What Can Craniosacral Therapy Do for Me?
Feb 27, 2018 01:01PM
What Can Craniosacral Therapy Do for Me?
by Terrence B. Grywinski
Well-trained and experienced Craniosacral Therapists (CST) can help their clients beyond just the specific issue that drew those clients to the therapy. Most people come to a CST Practitioner because they are suffering from sciatic or other body pain, TMJ, headaches and migraines, fatigue, and balance or mobility issues.
Most clients are surprised that during the CST sessions, they experience more changes in their bodies than just the elimination of their specific problem. They begin to feel free of pain and more energized, relaxed, flexible, balanced and mobile. Often they find that walking is freer, breathing is easier, focus is sharper, and digestion is healthier. After a few CST sessions, they start to feel a greater sense of well-being.
Fascia (connective tissue) is the cement that ties the physical body (muscles and bones) to the functioning of the physiological body (organs), of the central nervous system (brain and spinal cord) and to the peripheral nervous system (nerves and systems that enervate organs such as sight, hearing and digestion).
Fascia is an entire network in the body, and when a change to the fascia occurs in one part of the body, the functioning of each one of these other areas is affected. For example, functions within the brain and spinal cord become less efficient with a decrease of Craniosacral Fluid (CSF) production resulting in less cleansings of brain and spinal cord cells, as well as a decrease in drainage of CSF fluid carrying metabolic wastes into the lymph system. Research has shown amyloid plaques are cleansed during sleep by the CSF. Can years of inefficient CSF functioning result in a poor functioning brain, senile dementia or Alzheimer’s?
Every muscle is interspersed and enveloped in fascia. The muscle cells give the muscles their pulling power, but the fascia gives muscles their shape and connection to the bones with tendons and ligaments. Every muscle from head to toe is interspersed and enveloped in fascia. Without fascia, the muscles would pull apart. All the organs, from the mouth to the stomach, intestinal system and kidneys including the pelvic base are encased in and lined with fascia.
The central nervous system (spinal cord and brain) is encased in fascia. The dura (strong fascia) encases the spinal cord, and as it enters the cranium, it opens and becomes the outer casing of the brain. It looks like an upside down mercury thermometer. The brain is separated into quadrants with a horizontal and a vertical sheet of fascia that is attached to the fascial outer lining of the brain and the dural tube.
The peripheral nervous system (nerves) is also encased in fascial sheaths called myelin. People who loose the myelin sheath around their nerves develop muscular dystrophy. Fascia continues right down into the cellular level. Fascia is more than connective tissue that holds the body together. In its uninjured state, fascia keeps the body in a state of balance. In that balanced state, bodies are free of pain, full of energy and absolutely healthy. However, people lose that ideal pain-free healthy state when they are injured physically or emotionally.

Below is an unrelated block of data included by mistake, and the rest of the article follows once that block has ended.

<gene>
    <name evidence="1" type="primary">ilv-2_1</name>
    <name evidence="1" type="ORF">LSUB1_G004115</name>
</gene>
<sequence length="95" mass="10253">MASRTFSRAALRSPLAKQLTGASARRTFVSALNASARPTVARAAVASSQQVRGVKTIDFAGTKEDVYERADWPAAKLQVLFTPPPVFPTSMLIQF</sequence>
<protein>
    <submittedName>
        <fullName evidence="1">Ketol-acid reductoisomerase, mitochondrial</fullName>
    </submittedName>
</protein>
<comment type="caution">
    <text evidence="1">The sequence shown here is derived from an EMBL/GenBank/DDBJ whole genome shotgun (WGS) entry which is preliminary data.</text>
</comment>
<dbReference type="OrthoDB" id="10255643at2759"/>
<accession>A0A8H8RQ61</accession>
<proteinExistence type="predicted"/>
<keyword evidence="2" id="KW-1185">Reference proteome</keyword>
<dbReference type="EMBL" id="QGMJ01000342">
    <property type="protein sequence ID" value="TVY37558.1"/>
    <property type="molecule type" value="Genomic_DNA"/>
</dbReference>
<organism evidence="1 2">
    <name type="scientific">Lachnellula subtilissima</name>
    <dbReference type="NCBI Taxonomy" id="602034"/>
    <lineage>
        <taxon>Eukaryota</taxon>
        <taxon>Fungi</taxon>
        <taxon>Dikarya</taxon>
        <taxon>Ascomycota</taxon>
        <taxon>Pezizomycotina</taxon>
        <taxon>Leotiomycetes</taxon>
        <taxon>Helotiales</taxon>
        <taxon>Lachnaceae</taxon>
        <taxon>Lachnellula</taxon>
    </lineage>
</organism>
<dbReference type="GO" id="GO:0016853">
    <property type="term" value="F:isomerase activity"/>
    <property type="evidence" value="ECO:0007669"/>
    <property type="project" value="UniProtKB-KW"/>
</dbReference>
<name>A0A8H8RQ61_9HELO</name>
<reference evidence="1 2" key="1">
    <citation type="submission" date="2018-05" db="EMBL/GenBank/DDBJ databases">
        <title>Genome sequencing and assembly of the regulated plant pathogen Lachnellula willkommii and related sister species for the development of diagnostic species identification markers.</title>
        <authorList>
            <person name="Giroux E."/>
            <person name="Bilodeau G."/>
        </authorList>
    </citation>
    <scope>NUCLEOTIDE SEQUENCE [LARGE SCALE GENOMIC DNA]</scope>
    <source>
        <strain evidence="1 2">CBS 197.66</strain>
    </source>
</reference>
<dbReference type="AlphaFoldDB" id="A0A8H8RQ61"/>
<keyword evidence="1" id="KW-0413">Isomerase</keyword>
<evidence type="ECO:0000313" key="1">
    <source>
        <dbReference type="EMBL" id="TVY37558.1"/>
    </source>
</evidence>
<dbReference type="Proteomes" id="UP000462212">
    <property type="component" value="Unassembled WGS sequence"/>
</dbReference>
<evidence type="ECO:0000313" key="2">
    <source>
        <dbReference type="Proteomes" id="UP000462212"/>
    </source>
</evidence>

In a car accident, however fast the car is travelling, that energy enters the body. The same happens during an emotional trauma. Fascia comes to the rescue. To minimize the amount of trauma the body suffers, fascia shortens and tightens to isolate that energy. Dr. John Upledger (the developer of Craniosacral Therapy) called these pockets of isolated energy “energy cysts.”
Four things happen when fascia shortens and tightens. People experience pain in that area and in related areas. They also lose range of motion in the hips, shoulders, neck and other areas. Fascia is an entire network that encases all the body systems, muscles, organs, brain and spinal cord as well as the nervous system. All these areas experience that increased tension and as a result, they lose energy and their functioning becomes less efficient. After a car accident or a fall, beside experiencing pain and losing mobility and flexibility, many people experience digestive problems and develop headaches or foggy brain and begin to experience much less energy in their lives.
Well-trained and experienced Craniosacral Therapists are able to locate and release these areas of restricted fascia. The body is a self-healing organism. Dr. John Upledger’s legacy is that he showed how the body can heal itself at a physical, physiological level. Using gentle holding techniques, the Craniosacral Therapist engages the body’s ability to correct, reorganize and heal the areas of restricted fascia. As a result, pain is eliminated, range-of-motion and mobility is restored, and energy, movement and function return to the affected organs and dysfunctions of the brain, spinal cord and the nervous system decrease.
Since fascia extends into the cellular level, Craniosacral Therapists can work with dysfunctions in areas such as the digestive system and the brain, spinal cord and nervous system. Craniosacral Therapy accesses the body’s ability to correct, reorganize and heal itself. CST does not just treat the symptom but solves the problem. Clients usually experience improvements and changes beginning with the first treatment.